"Other regulations promulgated by Bremer prevent former members of the Iraqi army from holding public office for 18 months after their retirement or resignation, stipulate a 30-year minimum sentence for people caught selling weapons such as grenades and ban former militiamen integrated into the Iraqi armed forces from endorsing and campaigning for political candidates. He has also enacted a 76-page law regulating private corporations and amended an industrial-design law to protect microchip designs. Those changes were intended to facilitate the entry of Iraq into the World Trade Organization."
Of course some of these, like the 15 percent maximum tax rate, are just laws which Bush wishes were part of "our own style of government".

In reality, on a serious note, Bush's quote above is meant to provide total flexibility in implementing this "doctrine". When it comes to his friends, like Saudi Arabia, he'll define them as "unwilling" to adopt "our own style of government", so they will be one of the countries to whom Bush was referring when he says he'll kindly "help others find their own voice" (i.e., call them up once a year and say "Hey, what about that democracy thing?"). In other cases, though, he'll magically detect that the Iranian people are eager and "willing" to receive outside "help" to adopt "our own style of government", and George will graciously be there to provide it. OK, he won't actually be there, that would go against his principles; just a bunch of mostly working-class youth will be there, having "volunteered" to go be killed to advance Bush's "vision".


 

The Washington Post gets testy


...and saves me and dozens of other bloggers the necessity of noting the obvious:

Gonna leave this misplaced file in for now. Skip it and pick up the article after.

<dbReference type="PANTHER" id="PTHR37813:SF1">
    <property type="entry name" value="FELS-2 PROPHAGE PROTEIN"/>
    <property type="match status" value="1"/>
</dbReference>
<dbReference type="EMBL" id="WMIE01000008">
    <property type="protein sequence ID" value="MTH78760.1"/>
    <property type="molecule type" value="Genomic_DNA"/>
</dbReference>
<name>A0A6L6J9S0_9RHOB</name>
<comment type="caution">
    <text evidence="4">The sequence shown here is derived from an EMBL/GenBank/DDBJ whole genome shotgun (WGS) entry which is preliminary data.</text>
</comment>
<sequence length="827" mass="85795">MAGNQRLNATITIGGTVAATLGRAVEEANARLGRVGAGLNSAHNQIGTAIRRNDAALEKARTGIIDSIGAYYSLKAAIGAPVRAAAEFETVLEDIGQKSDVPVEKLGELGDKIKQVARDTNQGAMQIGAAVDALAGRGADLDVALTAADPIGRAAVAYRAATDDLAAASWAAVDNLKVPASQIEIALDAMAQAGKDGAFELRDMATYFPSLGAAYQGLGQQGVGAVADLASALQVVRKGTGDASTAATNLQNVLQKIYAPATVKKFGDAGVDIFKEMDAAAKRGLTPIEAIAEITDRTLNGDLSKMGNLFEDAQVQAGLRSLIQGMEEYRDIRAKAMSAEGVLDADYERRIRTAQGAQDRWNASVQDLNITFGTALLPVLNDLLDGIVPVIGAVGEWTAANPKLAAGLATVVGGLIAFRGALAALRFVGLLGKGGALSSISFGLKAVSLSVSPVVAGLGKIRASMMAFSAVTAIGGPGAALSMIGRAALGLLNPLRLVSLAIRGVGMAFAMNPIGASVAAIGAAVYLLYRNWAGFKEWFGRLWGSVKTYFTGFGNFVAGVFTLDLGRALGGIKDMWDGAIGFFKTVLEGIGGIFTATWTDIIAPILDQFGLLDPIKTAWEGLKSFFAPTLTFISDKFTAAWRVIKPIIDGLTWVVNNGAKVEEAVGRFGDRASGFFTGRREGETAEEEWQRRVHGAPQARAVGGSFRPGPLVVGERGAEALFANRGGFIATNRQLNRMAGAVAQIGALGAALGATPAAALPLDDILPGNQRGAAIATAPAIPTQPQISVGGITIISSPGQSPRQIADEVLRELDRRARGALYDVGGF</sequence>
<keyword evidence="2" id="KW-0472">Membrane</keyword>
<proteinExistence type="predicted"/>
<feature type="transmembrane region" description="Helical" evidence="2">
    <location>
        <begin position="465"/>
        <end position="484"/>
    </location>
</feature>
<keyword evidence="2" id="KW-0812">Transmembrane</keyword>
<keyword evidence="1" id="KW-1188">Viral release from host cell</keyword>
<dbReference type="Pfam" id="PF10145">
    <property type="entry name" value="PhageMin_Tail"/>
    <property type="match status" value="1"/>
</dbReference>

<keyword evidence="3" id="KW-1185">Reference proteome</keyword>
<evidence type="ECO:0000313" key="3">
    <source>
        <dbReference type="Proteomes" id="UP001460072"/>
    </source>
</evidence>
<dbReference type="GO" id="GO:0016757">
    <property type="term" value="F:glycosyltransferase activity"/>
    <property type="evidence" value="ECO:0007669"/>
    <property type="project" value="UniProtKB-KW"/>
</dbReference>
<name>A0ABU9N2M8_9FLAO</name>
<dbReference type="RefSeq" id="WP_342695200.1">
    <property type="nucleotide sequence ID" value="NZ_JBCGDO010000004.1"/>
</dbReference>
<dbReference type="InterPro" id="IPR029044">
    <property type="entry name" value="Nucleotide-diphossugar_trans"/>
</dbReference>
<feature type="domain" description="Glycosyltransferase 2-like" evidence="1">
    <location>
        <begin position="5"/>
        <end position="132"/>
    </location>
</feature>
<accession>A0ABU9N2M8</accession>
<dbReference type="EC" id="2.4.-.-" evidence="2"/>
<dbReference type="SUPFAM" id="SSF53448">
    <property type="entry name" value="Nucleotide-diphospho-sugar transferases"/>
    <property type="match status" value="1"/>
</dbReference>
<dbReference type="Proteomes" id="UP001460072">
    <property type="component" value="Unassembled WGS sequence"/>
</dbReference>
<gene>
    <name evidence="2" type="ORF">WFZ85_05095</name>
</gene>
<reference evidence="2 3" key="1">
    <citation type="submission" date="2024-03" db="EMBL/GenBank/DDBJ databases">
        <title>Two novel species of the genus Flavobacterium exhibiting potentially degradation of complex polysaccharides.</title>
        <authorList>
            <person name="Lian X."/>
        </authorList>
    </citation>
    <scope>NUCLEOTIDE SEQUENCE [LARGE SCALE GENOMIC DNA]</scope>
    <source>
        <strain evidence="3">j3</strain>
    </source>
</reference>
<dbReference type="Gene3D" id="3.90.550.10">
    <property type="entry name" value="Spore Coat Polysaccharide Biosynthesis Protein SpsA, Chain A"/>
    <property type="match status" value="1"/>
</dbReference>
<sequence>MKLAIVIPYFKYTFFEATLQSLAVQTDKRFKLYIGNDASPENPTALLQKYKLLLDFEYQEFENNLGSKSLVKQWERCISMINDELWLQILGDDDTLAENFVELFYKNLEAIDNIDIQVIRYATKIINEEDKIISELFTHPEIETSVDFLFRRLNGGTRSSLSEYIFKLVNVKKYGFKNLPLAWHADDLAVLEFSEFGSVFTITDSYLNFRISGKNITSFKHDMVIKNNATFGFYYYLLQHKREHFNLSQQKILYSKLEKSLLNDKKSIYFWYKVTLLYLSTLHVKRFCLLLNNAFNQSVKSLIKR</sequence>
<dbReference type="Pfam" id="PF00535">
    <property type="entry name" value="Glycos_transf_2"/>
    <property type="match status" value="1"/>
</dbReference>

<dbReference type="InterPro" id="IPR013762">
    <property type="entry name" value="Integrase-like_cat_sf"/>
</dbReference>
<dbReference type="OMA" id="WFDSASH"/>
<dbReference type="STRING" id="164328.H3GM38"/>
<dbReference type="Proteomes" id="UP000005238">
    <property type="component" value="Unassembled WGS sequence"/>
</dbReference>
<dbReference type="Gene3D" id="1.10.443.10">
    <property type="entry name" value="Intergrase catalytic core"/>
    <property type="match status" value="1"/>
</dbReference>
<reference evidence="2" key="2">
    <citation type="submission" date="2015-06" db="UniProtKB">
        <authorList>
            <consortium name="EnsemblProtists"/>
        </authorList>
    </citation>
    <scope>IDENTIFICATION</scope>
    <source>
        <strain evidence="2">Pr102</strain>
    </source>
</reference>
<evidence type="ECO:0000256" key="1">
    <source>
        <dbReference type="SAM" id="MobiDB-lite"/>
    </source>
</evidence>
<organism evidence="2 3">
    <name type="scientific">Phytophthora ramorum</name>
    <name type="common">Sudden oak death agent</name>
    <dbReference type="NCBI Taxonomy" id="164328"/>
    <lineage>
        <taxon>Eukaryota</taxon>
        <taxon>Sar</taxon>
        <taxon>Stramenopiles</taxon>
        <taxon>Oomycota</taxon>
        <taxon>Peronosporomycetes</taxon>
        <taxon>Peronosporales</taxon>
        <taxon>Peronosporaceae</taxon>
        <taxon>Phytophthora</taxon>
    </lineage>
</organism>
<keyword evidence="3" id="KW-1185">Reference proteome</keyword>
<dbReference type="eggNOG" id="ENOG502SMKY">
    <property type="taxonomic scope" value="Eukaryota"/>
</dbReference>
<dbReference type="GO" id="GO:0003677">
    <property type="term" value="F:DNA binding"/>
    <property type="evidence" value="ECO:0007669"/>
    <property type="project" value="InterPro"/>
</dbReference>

Bush's Words On Liberty Don't Mesh With Policies

"President Bush's soaring rhetoric yesterday that the United States will promote the growth of democratic movements and institutions worldwide is at odds with the administration's increasingly close relations with repressive governments in every corner of the world.

"Some of the administration's allies in the war against terrorism -- including Egypt, Saudi Arabia, Pakistan and Uzbekistan -- are ranked by the State Department as among the worst human rights abusers. The president has proudly proclaimed his friendship with Russian President Vladimir Putin while remaining largely silent about Putin's dismantling of democratic institutions in the past four years. The administration, eager to enlist China as an ally in the effort to restrain North Korea's nuclear ambitions, has played down human rights concerns there, as well."


Thursday, January 20, 2005


 

'Quote' of the Day


Today's Doonesbury, featuring a CIA teacher instructing young CIA recruits:
"Okay, so here are the key interrogation protocols we'll be covering...stress positions, sleep and sensory deprivation, temperature control, dog handling, cigarette burns, hooding, and beating. But remember, there is one thing that leadership -- from the President on down -- will never again tolerate at our detention centers...digital cameras."

 

Self-perpetuating employment


The lead editorial in the San Jose Mercury News today carries this staggering headline:
Unleash the 'old' Condi

Her war role harmed U.S. ties with Allies;
At State Department, she can undo damage
Head...exploding...

 

The ANSWER to Bush


There's at least one channel that you can watch today without getting sick to your stomach - CSPAN-2, which as I write this is broadcasting the ANSWER rally live. Bravo CSPAN-2. And double-bravo to ANSWER, who struggled mightily to achieve this victory, and to have the opportunity to put opposition voices before the American people. If history is a guide, the rally will be rebroadcast at various times, so if you're unable to watch during the day today but get CSPAN-2, be sure to check it out later.

Update: CSPAN-2 will be re-broadcasting the ANSWER rally at 8 p.m. Eastern tonight.

Further update: Hysterical and oh-so-telling moment of the day. The motorcade proceeds down Pennsylvania Avenue at a stately pace. Secret service types are walking slowly beside the President's limosine. The President approaches 4th and Pennsylvania where the ANSWER protest is located. Suddenly the motorcade speeds up and all the Secret Service men are jogging to keep up. A block later, they're back to walking slowly, as the "crisis" (Bush having to confront actual protestors) is past (and passed). "George Bush, you can't hide, we charge you with genocide." No, but he can try! What an effing coward.